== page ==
Back in the late 1980s, Michael Mann had written a transcript for a 1989 made-for-television film called ”L.A. TAKEDOWN”about a cat-and-mouse game between a Los Angeles Police detective and a hardened and methodical criminal that affected a bank robbery in downtown Los Angeles. Following his success of ”THE LAST OF THE MOHICANS”, Mann took that transcript and broadened it for a theatrical movie that would become ”HEAT”. Mann’s screenplay featured a multi-layered and complex look into the lives of professional criminals and the police officers that pursued them. Through characters like the introverted thief McCauley and one of his co-horts, Chris Shiherlis (Val Kilmer), audiences received a glimpse into the lives of professional criminals that were neither mobsters or amateurish lone wolves. Men like McCauley and Shiherlis were just as organized as the Mob, but they did not come from any particular ethnic group like the La Cosa Nostra. The movie also offered a glimpse into their personal lives and reveal how their pursuit of crime affected their families and other loved ones. ”HEAT”also presented a parallel glimpse into the lives of police officers like Vincent Hanna, who led a special unit of detectives that investigate robberies and homicides. Mann took filmgoers into Hanna’s marriage. There, the director revealed how the detective’s intense dedication to his profession and temper affected said marriage.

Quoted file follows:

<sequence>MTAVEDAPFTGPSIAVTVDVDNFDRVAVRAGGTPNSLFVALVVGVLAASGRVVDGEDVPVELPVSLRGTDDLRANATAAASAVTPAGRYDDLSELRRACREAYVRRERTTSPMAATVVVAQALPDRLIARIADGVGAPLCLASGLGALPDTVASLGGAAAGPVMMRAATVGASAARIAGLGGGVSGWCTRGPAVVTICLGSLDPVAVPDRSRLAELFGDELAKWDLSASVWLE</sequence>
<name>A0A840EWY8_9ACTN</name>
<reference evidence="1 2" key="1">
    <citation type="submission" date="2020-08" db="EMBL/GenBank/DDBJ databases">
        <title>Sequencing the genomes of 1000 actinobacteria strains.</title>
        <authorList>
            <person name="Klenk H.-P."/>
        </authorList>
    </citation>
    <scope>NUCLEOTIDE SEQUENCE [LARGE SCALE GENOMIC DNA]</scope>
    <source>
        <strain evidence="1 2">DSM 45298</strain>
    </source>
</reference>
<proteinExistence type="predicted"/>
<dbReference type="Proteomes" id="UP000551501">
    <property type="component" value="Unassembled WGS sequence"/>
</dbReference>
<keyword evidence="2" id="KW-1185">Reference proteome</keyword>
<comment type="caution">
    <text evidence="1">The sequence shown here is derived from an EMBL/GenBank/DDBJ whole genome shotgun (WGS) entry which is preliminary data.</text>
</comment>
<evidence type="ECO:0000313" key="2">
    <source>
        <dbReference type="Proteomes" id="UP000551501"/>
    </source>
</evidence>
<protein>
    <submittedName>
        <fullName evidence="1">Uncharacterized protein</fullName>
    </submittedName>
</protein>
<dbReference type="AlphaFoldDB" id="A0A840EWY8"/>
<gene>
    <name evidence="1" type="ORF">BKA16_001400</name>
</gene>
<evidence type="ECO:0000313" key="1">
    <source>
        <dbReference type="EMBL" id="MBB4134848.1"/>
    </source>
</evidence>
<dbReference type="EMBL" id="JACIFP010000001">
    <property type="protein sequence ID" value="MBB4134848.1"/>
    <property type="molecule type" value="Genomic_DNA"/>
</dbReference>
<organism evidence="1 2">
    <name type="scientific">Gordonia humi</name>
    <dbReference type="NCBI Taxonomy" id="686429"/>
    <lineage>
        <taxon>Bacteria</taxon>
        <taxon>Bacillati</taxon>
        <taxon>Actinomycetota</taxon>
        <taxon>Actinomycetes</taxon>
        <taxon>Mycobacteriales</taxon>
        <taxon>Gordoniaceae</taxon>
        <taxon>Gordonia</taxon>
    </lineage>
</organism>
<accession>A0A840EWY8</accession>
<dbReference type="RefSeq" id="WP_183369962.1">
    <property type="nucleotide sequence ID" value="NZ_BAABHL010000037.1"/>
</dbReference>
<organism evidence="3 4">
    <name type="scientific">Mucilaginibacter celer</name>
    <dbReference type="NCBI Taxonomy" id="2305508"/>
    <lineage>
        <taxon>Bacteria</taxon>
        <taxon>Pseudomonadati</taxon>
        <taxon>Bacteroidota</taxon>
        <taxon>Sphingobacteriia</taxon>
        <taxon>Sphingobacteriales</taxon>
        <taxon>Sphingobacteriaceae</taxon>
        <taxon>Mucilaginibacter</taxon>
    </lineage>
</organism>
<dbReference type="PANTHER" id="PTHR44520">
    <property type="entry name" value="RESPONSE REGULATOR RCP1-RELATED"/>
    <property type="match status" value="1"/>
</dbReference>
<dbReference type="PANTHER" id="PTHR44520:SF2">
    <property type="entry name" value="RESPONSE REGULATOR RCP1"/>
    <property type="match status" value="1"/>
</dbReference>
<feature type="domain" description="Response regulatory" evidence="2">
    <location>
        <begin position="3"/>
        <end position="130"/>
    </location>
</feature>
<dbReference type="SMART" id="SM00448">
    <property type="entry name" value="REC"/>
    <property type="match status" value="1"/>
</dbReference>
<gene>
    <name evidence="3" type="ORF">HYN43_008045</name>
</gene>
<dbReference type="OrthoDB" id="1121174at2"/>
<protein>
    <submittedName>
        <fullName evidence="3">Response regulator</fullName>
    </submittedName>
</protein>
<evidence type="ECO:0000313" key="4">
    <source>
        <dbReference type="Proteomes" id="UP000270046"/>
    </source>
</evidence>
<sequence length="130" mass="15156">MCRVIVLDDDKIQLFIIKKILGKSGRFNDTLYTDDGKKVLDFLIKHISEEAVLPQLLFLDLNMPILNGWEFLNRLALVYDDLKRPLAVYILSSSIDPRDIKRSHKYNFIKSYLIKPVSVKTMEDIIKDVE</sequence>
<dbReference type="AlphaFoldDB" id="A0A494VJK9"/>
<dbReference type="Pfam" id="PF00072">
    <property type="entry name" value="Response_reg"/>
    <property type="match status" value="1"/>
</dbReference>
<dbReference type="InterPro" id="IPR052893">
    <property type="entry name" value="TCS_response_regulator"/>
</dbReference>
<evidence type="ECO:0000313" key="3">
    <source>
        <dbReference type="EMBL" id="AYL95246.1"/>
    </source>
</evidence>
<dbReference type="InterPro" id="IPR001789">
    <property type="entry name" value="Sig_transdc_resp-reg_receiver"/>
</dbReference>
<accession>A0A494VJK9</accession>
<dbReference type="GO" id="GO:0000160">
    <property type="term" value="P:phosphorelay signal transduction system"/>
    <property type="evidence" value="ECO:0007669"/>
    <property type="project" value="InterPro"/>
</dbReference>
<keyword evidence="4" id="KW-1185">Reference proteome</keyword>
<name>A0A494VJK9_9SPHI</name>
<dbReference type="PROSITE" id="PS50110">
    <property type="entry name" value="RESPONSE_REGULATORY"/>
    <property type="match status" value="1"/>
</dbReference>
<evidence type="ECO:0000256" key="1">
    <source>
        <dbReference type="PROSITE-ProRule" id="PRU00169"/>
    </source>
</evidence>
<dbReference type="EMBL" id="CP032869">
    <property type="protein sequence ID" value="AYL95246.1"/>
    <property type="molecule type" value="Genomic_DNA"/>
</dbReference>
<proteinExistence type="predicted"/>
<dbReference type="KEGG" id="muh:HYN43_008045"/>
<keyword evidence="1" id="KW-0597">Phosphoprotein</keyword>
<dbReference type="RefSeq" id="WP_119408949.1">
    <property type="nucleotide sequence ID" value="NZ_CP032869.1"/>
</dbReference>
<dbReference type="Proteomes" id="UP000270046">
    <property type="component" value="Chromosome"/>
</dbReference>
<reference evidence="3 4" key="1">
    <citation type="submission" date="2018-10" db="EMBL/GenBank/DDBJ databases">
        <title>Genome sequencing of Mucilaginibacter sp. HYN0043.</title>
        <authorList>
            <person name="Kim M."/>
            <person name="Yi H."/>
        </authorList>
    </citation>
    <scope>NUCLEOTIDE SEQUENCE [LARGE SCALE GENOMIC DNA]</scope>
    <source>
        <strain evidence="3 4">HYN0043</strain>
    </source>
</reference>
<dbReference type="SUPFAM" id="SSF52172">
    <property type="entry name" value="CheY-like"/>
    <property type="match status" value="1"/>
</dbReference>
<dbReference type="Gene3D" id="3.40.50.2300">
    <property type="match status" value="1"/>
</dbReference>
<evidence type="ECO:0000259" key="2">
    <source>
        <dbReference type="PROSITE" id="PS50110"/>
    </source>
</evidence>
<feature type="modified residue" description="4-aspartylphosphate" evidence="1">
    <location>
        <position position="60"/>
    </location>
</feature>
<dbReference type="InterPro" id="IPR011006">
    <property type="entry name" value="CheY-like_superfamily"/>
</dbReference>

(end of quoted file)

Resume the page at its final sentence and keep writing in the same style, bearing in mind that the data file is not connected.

As I had earlier stated, ”HEAT” is a complex tale filled with intriguing characters and multiple subplots that served the movie’s main plot. Well . . . some of the subplots accomplished this task. The one plot that dominated the movie (and served as the only plot for Mann’s ”L.A. TAKEDOWN”) was the clash between Hanna and McCauley that culminated in a downtown Los Angeles bank robbery and its aftereffects. Through his script and direction, Mann provided some memorable moments in the film. I found myself impressed by the scene that featured McCauley and his crew being double-crossed at a local drive-in theater by men working for money launderer Van Zant. Another scene that impressed me was the more dramatic quarrel between Chris Shiherlis and his wife, Charlene (Ashley Judd) over his gambling habits. The scene served as a reminder on how the activities of criminals end up affecting their lives on a personal scale. One favorite scene featured an amusing, yet crowd-pleasing moment when Hanna realized that McCauley had become aware of the squad’s presence with his own investigation. But the movie’s tour-de-force remains, of course, the famous shootout in downtown Los Angeles, following a bank robbery committed by McCauley and his crew. I could rave over the excellence and excitement of the scene. But why should I bother? The sequence’s positive reputation amongst critics and filmgoers is a perfect reflection of the scene’s excellence. I can only think of a handful of similar action sequences – two of them from other Mann movies – that are this well shot.